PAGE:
7 Volunteer Opportunities for College Students
Being overwhelmingly busy is the nature of the college beast—it can be tough enough to find time for ourselves. But taking the time to do volunteer work is definitely worth the effort. Firstly, because helping other people is one of the best uses of our time—being kind is worth it for its own sake, plain and simple. But it also allows you to grow as a person, acquire perspective (which isn’t always easy) and—not for nothing—it looks pretty great on a resume. College may actually be the time when you can volunteer the most. It can be pretty difficult to find the time to volunteer when you’re working 40+ hours a week, particularly if you also have a family. So check out some of these ways that you can give back between classes and socializing.
This is perhaps the most obvious form of volunteering, and one of the most impactful. Whether your organization of choice is for animals, the environment, children, the homeless, veterans, those with Alzheimer’s, or whatever other cause interests you, charitable organizations are always looking for spare hands to help with events or even just around the office at local branches. Check out the websites of some national organizations to see how you can get involved, and make sure to check in with local groups, too—smaller organizations often need more regular hands-on help.
If you take a walk around campus, it can seem like there’s an event or fundraiser going on every day. They’re put on by student organizations, university offices, academic departments, or any number of other groups on campus. Whoever organized these types of events, the important thing is that it’s oftentimes students who are running them. If the English department is hosting a talk from a writer, then the department may ask some of its students to volunteer to set up the event or take tickets. The career center, when putting on a job fair, may need students checking people in or providing directions. Alumni events also frequently require student assistance and participation. Asking around at the different groups on campus and checking out bulletin boards in common spaces are surefire ways to get some leads for helping out with campus events.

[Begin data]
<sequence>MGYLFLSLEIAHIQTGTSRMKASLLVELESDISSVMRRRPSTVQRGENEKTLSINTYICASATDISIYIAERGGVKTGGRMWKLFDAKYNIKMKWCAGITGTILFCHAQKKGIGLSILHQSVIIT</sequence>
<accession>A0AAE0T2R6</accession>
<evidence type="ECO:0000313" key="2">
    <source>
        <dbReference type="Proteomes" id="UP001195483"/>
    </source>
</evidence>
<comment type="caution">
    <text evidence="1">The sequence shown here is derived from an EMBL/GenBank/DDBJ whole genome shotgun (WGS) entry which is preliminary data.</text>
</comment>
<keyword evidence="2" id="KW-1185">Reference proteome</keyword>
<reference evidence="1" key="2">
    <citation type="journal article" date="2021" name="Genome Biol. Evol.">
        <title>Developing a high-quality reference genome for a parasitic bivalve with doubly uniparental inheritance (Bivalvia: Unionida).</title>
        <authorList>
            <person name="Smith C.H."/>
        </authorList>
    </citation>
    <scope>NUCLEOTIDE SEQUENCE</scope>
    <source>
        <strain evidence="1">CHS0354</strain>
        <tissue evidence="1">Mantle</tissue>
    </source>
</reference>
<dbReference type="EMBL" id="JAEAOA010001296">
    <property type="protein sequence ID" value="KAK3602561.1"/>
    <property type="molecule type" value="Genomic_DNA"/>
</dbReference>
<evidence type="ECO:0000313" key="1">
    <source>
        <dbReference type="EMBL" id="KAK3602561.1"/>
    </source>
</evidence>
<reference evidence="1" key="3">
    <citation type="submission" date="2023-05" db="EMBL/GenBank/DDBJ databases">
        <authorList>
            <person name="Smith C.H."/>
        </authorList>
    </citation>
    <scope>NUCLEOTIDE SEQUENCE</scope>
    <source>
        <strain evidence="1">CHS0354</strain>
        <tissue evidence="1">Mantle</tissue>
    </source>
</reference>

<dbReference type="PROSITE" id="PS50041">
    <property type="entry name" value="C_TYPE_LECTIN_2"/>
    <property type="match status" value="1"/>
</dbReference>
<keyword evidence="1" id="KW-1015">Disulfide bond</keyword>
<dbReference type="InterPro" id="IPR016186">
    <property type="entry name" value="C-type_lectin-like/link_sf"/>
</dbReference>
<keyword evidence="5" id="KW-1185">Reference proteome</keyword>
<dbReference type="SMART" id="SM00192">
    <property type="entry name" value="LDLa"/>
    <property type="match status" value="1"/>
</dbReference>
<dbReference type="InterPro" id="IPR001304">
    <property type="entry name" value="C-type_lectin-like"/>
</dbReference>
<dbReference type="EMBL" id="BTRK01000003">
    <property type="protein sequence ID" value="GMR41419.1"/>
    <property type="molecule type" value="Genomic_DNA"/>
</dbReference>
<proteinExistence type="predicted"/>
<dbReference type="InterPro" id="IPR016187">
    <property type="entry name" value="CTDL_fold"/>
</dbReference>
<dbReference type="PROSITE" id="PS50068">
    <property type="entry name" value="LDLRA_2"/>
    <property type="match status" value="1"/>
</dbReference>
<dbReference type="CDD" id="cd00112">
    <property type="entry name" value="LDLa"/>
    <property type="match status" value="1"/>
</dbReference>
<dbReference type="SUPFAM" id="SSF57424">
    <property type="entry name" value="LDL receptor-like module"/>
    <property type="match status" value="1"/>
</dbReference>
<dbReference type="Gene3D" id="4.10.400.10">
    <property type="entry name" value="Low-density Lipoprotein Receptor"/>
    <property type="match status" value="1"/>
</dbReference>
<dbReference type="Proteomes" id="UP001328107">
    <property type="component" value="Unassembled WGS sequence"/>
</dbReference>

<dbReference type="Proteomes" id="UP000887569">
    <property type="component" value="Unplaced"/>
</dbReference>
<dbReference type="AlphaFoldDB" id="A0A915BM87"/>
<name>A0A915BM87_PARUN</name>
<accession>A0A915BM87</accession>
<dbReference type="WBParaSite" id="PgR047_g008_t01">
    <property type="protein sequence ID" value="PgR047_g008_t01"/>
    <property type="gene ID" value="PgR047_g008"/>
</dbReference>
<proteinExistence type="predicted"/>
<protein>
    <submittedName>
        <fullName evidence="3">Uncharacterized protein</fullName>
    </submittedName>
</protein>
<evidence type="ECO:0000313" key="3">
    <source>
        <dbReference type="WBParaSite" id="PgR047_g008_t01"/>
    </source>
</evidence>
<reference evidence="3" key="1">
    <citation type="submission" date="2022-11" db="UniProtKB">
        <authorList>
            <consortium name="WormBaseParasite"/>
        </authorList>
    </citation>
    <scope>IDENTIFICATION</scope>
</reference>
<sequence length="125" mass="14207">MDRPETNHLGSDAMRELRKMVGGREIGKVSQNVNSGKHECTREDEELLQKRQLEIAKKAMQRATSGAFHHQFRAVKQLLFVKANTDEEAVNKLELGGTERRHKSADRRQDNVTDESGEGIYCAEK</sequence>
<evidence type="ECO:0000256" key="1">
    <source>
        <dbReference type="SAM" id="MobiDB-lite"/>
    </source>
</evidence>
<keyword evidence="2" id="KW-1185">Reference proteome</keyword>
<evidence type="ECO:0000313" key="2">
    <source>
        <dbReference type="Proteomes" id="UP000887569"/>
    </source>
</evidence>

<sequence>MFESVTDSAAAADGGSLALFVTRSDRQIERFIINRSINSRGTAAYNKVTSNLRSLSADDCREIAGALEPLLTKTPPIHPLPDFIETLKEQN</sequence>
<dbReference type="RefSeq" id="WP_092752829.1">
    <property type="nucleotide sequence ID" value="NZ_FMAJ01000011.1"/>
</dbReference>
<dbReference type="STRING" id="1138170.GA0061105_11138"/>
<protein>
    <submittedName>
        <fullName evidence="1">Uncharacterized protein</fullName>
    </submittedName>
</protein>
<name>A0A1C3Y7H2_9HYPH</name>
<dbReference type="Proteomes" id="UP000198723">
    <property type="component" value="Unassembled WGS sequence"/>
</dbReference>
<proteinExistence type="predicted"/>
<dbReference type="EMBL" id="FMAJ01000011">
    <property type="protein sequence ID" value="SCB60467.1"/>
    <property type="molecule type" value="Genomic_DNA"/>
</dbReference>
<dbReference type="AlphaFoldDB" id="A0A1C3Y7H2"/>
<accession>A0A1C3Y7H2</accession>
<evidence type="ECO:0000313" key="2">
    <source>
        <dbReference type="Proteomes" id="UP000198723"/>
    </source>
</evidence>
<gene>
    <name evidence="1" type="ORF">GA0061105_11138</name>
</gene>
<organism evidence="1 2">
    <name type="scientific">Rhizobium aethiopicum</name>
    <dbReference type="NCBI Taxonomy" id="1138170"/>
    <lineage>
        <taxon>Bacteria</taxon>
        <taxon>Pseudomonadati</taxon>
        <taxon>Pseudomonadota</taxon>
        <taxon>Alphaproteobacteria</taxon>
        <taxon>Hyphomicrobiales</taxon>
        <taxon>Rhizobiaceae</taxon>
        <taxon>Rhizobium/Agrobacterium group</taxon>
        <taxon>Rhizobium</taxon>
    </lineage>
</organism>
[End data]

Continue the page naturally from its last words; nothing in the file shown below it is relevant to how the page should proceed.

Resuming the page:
Get Involved with Youth Organizations
College students can find various opportunities with the local youth. Big Brothers and Sisters is a common volunteer program on college campuses, and mentoring opportunities can often be found through your college or local schools. Working as a Girl Scout or Boy Scout leader is another great way to dedicate time to the community and share your talents with local kids, particularly if you’re the outdoorsy type. Places of worship also frequently need help with their scripture studies and youth programs, if that is an area of interest to you. These kinds of opportunities will give you a regular, scheduled activity that will make a big difference in kids’ lives and also provide a nice breather from your studies.